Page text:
[Date Prev][Date Next][Thread Prev][Thread Next][Date Index][Thread Index]

6738: Subj: Answer to # 6691:review:U.S. naval Mission in Haiti, 1959-1963, R. Lawless (fwd)




From: JAALLEN181@aol.com


Subject: Answer to # 6691: review: US Naval mission to Haiti, 1959-1963.  
Review by, Robert lawless

Joseph A. Allen DDS
Miami, Fl   
JAAllen181@aol.com

    In reading Mr. Lawless' posting regarding the Naval mission to Haiti I 
was puzzled by some remarks and inferences that deserve clarification.  I 
will not speak to the book itself, since I did not read it, but to Mr. 
Lawless' attitude towards Haiti and its security needs.  Yes folks, small 
countries have security concerns that must be met and assumed by their 
leaders just as much as big ones.
Mr. Lawless: "Haiti did not need an army.  The mission therefore was a 
failure in terms of its own defined goals but was simply a bad idea."
    Allow me to try one myself: The United States did not need an army.  The 
Vietnam War was therefore a failure in terms of its own defined goals but was 
simply a bad idea.  How does this sound?  Congratulations if you picked 
simplistic.  Does the fact that the second sentence is true make the first 
one valid?  No, because they have nothing in common.
    Does the author of the posting propose that the United States take care 
of our security needs? Politicians of all stripes tell us time and again and 
rightfully so, that this great nation cannot be the policeman of the world; I 
think we should listen.  I will not lecture Mr. Lawless on Haitian-Dominican 
relations, but he must know that we have a turbulent history, and the sad 
episode of 1937 is reason enough to know that the United States will only 
consider our needs through the prism of its own geopolitical imperatives.  It 
cannot therefore reasonably be expected to protect Haitian soil or interests. 
 When the island gets to house 30 million souls and natural resources get 
scarce (water); no one knows what will happen.  I do not imply that our 
Dominican friends are a menace to us, but we cannot be so na´ve as to think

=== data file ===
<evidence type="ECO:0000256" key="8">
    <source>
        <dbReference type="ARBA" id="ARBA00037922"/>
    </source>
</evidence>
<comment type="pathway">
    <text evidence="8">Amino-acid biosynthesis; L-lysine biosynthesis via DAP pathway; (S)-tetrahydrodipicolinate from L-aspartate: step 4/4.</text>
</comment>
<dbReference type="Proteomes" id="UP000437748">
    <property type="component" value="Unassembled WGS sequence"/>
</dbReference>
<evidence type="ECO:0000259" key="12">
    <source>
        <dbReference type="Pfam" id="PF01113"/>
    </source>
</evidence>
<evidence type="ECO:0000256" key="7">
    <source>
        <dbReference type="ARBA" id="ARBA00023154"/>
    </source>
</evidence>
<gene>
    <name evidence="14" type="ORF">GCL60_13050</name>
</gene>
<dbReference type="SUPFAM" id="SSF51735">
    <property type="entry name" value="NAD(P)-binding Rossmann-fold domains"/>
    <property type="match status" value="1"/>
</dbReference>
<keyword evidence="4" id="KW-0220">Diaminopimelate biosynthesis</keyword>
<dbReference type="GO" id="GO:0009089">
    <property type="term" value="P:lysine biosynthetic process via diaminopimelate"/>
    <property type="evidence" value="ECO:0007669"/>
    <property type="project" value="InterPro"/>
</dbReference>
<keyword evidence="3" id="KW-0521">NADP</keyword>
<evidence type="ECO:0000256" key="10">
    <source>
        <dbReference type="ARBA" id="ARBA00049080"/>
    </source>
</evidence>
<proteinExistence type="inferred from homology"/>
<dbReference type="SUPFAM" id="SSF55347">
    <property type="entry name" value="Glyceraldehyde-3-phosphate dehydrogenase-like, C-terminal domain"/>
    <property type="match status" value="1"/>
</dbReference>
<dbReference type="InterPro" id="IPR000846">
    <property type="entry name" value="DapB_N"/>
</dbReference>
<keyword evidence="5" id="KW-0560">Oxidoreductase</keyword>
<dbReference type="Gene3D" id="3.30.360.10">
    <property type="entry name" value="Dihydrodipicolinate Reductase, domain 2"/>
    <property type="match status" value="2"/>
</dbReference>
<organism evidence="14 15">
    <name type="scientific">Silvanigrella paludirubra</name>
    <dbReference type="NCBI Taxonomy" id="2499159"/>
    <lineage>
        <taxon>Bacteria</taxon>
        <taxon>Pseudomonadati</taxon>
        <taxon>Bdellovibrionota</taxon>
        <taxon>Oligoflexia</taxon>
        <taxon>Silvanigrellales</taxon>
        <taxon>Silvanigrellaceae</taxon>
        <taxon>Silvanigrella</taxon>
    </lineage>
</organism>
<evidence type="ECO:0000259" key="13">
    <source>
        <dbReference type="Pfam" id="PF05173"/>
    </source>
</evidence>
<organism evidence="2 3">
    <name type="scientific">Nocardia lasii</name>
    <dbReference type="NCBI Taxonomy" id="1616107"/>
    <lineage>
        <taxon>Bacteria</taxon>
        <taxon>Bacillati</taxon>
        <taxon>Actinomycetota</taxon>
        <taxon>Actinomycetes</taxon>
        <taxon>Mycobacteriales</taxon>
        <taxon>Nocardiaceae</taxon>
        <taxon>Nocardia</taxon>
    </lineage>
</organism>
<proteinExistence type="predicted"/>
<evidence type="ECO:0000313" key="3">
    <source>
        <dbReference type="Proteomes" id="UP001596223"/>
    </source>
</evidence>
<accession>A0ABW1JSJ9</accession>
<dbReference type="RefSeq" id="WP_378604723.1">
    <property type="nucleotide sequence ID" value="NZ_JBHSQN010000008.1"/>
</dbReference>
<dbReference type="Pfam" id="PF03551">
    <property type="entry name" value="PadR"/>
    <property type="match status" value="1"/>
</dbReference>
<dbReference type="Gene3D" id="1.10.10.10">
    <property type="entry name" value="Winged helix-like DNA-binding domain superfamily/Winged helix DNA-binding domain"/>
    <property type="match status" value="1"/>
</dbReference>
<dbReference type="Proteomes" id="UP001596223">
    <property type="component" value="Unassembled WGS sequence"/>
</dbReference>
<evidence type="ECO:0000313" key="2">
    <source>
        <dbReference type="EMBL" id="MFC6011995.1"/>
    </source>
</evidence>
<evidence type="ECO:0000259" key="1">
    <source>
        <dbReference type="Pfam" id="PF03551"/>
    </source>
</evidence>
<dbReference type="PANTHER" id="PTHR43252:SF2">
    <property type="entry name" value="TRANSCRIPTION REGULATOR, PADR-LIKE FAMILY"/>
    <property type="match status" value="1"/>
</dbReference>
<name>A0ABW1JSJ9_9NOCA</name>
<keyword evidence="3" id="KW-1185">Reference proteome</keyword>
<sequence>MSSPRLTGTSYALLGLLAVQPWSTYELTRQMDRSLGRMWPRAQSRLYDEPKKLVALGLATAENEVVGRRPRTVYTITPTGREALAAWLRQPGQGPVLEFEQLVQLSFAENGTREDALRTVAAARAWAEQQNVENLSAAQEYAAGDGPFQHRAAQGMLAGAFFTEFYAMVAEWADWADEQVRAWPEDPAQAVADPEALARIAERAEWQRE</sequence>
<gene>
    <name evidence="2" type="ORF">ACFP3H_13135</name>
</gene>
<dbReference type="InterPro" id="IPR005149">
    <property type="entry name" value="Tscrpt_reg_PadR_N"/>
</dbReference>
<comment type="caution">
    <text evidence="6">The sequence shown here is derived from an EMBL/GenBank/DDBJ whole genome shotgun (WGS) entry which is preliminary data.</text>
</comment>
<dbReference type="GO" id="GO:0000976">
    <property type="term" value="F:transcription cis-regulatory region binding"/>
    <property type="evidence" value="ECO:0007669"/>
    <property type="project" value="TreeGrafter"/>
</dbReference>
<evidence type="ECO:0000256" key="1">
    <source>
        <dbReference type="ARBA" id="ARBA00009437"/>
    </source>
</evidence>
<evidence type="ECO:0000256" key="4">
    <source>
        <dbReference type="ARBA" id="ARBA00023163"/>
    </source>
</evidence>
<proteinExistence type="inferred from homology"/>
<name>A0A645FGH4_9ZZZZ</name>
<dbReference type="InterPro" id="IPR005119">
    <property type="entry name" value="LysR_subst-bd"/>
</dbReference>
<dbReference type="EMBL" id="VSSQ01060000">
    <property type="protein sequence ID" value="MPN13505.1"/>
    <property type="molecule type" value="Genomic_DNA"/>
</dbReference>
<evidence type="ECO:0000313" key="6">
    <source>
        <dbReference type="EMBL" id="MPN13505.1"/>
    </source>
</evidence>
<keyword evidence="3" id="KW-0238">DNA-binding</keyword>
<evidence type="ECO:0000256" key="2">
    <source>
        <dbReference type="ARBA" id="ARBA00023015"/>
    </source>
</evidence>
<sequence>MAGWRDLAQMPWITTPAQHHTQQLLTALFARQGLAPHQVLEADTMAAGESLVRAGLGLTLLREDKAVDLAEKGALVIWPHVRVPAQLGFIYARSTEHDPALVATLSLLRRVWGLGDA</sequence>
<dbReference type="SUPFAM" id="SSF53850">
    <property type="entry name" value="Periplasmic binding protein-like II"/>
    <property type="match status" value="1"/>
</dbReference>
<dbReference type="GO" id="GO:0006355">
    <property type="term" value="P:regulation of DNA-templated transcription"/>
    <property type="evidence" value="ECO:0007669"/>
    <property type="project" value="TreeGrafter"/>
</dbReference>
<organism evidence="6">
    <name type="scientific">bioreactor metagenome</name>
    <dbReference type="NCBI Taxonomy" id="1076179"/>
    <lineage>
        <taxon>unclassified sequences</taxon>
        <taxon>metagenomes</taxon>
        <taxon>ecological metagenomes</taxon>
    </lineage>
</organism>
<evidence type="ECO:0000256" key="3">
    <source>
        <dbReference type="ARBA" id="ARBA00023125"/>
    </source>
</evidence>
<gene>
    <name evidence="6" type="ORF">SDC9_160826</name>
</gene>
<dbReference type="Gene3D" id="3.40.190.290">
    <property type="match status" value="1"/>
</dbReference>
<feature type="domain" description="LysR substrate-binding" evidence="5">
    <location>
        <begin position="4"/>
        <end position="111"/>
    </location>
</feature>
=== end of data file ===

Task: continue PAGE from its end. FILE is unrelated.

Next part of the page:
that they will always act in our best interests.
    The Naval mission's purposes must be evaluated in the context of the cold 
war and in fact may have little to do with Haitian needs and wants.  It is to 
be said that the training of military personnel in Latin America was not 
primarily designed to help those nations but to serve US interests.
    Mr. Lawless: "The mission came from a Duvalier request for military 
assistance, and the members of the mission initially and erroneously thought 
they would provide the Haitian army with mobile tactical units, trained to 
use light modern weapons, and capable of being integrated into a hemispheric 
defense force.
    Did you say "Hemispheric Defense Force"?  This illustrates the point I 
made earlier.  Even the casual observer of the Duvalier regime would note 
that the former dictator had no hemispheric concerns; such a concept could 
only serve countries with bigger strategic interests.  I can say with a 
certain degree of confidence that Francois Duvalier did not have Pan-American 
dreams and did not have friends in the region.  Unlike Rene Preval, Duvalier 
was an isolationist who never traveled abroad and received only two heads of 
state (Selassie and Somoza) in Haiti in his 14 years in power and did not 
travel once.  In addition, most Latin American dictators used tools provided 
by the cold war to survive as did Duvalier(le cri de Jacmel).
    As to the Haitian army itself, we need to remember that during the first 
American occupation, the US dismantled our army based on the French model and 
the police (yes it is not a new concept in Haiti), to have a lean and mean 
machine that could easily be manipulated and would serve as its agent after 
its departure.  For the same reasons, our American friends abolished the 
Haitian Senate and we functioned for the better part of the 20th century with 
one legislative body.  Alexis de Tocqueville would not have approved of this, 
for sure. 
        The fact that we have allowed our armed forces to degenerate to such 
levels does not mean that we don't need an army; I am convinced that we do 
need a professional army that can defend our interests.  If we subscribe to 
Mr. Lawless' logic, we should now get ready to rid ourselves of the police 
because so many of its members are crooks and have caused a great deal of 
harm to the Haitian society.  Mr. Lawless takes his argument to the absurd 
when he mentions the riot gear that were used to hurt the poor and powerless. 
 Were it not for riot gears, Seattle would be lawless during the World Bank 
meeting (no pun intended).  Poor countries need riot equipment just as much 
Mr. L.
    Is Mr. Lawless a pacifist or a "selective Pacifist"?  His suggestions and 
inferences trouble me as a Haitian citizen because of their arrogance, 
patronizing nature and glaring ignorance of the society on which he comments. 
 Let him make the same argument about Mexico or Canada and let's see if any 
of their citizens will congratulate him for his good review.  I must however 
thank Mr. Lawless for making me aware of the book's existence.  Even if we 
were to disagree with the author's conclusions and political considerations, 
the facts presented in the book could teach us a great deal about our own 
society.